8. Respect for the rights of the individual is at the heart of a durable, secure and prosperous international order. We will work to promote good governance and democratic accountability, which are the surest guarantees of respect for universal human rights and fundamental freedoms. We condemn all forms of discrimination and intolerance, including aggressive nationalism and the mistreatment of persons belonging to minorities. We call upon all States to protect the rights set out in the Universal Declaration of Human Rights, and to ratify and comply full with international Covenants and other multilateral human rights instruments. We reaffirm our support for the UN High Commissioner for Human Rights and his coordinating role on human rights throughout the UN system. We call for the strengthening of international mechanisms of accountability for human rights violations, and on governments to cooperate fully with courts, tribunals and investigative commissions, including on the effective pursuit of individual cases within the bounds of international and domestic law.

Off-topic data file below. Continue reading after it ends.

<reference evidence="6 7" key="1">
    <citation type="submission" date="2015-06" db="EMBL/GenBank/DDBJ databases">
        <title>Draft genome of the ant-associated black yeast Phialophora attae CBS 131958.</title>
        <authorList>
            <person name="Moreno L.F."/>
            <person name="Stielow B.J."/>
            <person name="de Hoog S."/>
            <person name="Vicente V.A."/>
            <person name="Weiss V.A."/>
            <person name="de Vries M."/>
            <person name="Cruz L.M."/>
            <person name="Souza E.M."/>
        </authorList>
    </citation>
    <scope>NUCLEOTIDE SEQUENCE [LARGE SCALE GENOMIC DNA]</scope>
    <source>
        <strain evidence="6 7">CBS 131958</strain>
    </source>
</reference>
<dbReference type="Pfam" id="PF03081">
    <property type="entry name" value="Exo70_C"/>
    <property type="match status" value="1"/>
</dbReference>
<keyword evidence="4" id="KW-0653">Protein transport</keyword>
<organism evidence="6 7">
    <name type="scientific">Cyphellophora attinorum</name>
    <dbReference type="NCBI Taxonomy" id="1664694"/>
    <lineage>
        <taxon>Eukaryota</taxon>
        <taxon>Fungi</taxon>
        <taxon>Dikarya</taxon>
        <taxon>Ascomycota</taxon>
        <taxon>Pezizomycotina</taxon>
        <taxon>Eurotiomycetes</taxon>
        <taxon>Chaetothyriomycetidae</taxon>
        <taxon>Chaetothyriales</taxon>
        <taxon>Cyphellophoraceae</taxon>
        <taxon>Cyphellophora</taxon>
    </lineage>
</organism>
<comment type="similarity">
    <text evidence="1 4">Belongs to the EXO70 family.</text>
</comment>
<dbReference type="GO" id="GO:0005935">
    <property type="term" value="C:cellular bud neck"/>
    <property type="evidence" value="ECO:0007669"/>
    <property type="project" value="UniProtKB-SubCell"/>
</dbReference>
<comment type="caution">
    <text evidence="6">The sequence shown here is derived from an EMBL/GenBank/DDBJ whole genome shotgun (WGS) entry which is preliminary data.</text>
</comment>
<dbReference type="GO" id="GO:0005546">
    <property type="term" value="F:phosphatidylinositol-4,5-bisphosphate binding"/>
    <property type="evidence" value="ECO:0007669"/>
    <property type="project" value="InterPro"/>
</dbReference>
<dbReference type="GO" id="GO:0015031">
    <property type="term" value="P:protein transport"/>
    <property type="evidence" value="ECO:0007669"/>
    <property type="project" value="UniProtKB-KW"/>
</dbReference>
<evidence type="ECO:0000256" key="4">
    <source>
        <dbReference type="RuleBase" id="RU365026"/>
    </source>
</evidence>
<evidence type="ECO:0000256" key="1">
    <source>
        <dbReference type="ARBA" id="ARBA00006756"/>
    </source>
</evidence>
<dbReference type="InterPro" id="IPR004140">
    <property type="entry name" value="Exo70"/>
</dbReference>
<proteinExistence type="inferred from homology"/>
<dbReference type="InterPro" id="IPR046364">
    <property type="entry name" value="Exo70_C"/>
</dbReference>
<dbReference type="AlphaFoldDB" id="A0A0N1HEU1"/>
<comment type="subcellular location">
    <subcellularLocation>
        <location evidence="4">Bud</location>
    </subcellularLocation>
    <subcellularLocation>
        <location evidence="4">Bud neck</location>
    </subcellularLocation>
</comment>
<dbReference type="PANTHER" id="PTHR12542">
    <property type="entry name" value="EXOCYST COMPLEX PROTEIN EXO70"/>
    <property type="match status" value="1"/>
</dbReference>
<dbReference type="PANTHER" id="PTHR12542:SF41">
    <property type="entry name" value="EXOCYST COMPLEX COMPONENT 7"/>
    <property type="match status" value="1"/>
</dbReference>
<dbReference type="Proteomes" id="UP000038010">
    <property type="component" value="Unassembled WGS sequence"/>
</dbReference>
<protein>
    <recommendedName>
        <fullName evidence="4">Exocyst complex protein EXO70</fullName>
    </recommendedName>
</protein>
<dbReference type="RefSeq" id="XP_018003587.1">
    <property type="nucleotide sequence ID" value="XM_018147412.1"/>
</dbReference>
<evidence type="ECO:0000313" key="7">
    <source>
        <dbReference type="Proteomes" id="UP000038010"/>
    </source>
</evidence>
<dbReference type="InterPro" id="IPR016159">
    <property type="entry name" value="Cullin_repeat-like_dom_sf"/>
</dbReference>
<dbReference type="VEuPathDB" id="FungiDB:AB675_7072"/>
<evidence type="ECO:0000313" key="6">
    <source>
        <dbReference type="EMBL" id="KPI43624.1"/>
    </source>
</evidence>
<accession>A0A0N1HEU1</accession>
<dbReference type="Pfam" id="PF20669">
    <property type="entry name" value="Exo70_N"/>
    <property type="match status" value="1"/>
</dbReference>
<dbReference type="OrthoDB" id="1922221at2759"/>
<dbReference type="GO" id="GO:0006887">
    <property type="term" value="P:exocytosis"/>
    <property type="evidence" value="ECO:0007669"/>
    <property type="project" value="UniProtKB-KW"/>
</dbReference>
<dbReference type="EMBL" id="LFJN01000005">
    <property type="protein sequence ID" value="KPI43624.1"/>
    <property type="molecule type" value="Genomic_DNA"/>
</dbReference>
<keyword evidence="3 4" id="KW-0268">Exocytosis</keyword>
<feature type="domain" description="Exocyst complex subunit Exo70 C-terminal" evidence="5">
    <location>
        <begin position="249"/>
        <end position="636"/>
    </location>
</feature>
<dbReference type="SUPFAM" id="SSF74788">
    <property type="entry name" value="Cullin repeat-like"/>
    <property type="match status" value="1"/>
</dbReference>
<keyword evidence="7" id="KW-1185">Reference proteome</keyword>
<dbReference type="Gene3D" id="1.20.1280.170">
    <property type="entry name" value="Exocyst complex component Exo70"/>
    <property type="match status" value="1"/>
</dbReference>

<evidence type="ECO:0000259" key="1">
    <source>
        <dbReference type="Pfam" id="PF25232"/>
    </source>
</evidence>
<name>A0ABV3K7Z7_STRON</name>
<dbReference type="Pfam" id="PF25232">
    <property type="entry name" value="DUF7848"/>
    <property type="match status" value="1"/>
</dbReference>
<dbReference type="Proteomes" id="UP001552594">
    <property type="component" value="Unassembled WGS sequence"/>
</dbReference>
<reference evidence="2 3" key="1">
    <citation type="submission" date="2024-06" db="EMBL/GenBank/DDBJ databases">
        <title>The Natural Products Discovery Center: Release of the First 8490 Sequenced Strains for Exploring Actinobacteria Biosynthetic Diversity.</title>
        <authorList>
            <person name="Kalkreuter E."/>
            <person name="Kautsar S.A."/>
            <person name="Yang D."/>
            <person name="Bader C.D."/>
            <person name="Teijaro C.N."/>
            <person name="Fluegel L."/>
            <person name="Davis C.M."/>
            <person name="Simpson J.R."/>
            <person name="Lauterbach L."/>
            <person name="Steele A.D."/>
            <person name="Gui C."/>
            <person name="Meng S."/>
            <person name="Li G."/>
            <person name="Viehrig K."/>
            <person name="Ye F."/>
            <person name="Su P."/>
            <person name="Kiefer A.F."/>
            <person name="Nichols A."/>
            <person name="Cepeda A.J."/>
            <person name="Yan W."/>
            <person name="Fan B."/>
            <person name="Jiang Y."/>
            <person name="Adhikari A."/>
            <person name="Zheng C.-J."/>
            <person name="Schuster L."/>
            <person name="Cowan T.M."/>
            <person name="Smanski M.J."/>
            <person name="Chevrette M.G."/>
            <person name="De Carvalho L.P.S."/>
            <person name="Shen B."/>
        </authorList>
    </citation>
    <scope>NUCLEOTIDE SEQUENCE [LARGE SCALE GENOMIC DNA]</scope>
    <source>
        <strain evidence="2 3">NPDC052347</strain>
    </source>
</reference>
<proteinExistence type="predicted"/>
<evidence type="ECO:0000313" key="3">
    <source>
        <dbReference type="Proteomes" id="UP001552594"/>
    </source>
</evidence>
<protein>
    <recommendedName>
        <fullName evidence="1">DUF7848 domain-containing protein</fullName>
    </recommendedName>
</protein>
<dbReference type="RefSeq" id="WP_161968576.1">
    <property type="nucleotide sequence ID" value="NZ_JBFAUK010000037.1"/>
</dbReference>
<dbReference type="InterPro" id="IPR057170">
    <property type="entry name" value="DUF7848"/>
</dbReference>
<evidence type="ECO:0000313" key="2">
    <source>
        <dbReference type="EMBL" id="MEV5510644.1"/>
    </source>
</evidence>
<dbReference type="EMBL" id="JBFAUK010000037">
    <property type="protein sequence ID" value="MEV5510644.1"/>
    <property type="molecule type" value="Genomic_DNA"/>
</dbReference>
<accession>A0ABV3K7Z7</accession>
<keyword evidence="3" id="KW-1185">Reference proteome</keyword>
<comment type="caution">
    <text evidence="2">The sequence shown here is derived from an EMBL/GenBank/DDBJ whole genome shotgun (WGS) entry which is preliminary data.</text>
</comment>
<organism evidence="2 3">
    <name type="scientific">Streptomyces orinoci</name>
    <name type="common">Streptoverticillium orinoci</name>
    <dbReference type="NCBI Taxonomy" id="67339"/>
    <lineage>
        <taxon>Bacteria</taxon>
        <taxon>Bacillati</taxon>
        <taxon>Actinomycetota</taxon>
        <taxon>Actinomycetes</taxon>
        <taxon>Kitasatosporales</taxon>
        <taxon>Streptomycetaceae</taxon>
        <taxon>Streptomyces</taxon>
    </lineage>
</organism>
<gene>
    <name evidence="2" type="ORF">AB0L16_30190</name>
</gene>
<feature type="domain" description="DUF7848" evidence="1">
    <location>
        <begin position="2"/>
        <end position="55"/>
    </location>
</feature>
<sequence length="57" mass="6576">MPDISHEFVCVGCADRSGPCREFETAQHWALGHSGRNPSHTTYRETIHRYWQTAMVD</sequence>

9. We restate our resolve to defeat all forms of terrorism. Following recent outrages, we agree to share more intensively our experiences of, and lessons learned from, major terrorist incidents, and to strengthen our cooperation in all areas of counter-terrorism, including research and technology. We call upon all States that assist terrorists to renounce terrorism and to deny financial support, the use of their territory or any other means of support to terrorist organizations. We attach particular importance to measures to impede the ability of terrorist organizations to raise funds, and urge other governments to strenuously enforce laws against terrorist activity and join existing treaties and conventions against terrorism. In pursuit of these shared aims, we charge our terrorism experts group to report to a ministerial level meeting on specific, cooperative measures to deter, prevent, and investigate terrorist acts. These sessions should be held prior to our next meeting.